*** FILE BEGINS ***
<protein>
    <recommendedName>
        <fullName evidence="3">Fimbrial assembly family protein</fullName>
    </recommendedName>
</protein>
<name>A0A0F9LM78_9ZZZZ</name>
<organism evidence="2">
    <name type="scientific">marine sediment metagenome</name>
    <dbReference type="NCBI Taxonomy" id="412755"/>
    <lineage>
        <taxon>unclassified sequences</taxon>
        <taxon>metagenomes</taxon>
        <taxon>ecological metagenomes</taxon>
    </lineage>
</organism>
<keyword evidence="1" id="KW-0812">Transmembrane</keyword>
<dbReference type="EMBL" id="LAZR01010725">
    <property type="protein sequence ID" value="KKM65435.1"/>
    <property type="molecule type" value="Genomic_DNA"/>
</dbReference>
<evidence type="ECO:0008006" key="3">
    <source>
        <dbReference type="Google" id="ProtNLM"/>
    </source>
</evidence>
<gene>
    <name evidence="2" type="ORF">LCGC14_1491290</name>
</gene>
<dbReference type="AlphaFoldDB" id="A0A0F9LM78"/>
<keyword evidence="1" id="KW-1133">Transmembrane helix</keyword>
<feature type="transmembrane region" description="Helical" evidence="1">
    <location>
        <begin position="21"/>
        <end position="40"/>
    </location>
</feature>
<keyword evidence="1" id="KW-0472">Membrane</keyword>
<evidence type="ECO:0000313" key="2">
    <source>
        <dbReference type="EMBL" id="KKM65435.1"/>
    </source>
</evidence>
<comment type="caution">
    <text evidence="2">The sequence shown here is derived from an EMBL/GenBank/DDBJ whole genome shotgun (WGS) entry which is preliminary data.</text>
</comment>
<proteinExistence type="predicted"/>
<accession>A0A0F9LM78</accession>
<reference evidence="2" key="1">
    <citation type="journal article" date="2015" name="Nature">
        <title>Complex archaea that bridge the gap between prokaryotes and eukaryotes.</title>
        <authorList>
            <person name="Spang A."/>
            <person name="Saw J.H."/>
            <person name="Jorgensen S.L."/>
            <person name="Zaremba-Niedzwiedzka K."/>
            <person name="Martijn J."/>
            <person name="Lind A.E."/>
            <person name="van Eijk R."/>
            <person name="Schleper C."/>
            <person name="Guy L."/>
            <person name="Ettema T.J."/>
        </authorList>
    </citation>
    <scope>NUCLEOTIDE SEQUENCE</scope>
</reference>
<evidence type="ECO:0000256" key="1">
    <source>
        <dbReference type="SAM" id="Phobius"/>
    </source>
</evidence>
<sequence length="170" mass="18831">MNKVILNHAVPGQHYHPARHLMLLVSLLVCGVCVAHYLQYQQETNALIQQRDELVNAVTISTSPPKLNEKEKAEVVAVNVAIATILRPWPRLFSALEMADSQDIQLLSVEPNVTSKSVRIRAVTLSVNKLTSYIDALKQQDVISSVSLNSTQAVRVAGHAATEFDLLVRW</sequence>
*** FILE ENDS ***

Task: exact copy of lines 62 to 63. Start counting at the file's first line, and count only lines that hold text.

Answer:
        </authorList>
    </citation>